Handwriting starts before school

From the age of two and half,

A child will already be beginning the first stages of handwriting development.  Often starting by drawing arched lines from left to right and creating circular motions on the page, younger children tend to write on larger surfaces using their entire arm, as opposed to their hands and wrists, as the general motor skills in their hands are more developed than the fine motor skills at this age.

Between three and four,

A child will begin to draw shapes, such as circles and squares.  This skill is further developed in nursery school, where they will start to draw straight lines, curves, circles and dots with a finger...  taking the first steps towards learning to write.
Their teacher will also help them to adopt the correct posture; the best way to sit on a chair, facing the table and holding the body at the right angle, with arms and legs placed properly in a comfortable position.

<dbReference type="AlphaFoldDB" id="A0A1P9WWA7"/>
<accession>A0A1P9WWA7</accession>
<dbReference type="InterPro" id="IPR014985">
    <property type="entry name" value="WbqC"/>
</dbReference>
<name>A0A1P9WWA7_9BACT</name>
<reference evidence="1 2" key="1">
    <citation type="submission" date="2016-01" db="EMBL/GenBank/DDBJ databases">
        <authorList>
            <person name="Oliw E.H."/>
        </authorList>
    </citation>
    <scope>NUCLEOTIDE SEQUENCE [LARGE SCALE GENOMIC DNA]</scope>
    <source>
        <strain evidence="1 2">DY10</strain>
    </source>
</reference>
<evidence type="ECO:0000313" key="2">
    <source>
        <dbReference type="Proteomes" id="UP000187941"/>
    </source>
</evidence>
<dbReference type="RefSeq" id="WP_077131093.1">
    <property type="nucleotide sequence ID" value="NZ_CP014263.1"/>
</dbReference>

At three and a half, they develop flexion-extension; the ability to create waves using their wrists.  As their flexion-extension develops, pre-school learning becomes more desk-based, with children encouraged to engage in activities which promote the use of their hands, wrists and fingers, such as creating paintings, while their work books become smaller. Between the ages of four to five, a child will learn to write capital letters. Their teacher will demonstrate how to develop motor movements in arm, fist and hand, so the class can begin to make smaller and more accurate shapes, forming both letters and digits.


From five,

Children will progress to cursive script, where they will start to join-up letters and words; the start of their handwriting style. By seven, children will continue to perfect their writing, in terms of both style and accuracy.

The writing tool is a vital part of this learning process. Starting out with a lead pencil, a child will soon move on to experiment with a ballpoint pen, whilst exploring all the extra possibilities that writing tools offer.


Text reviewed by David Boisdevesys, BIC Product designer and Ergonomist, and Philippe Kotska, psychomotrician.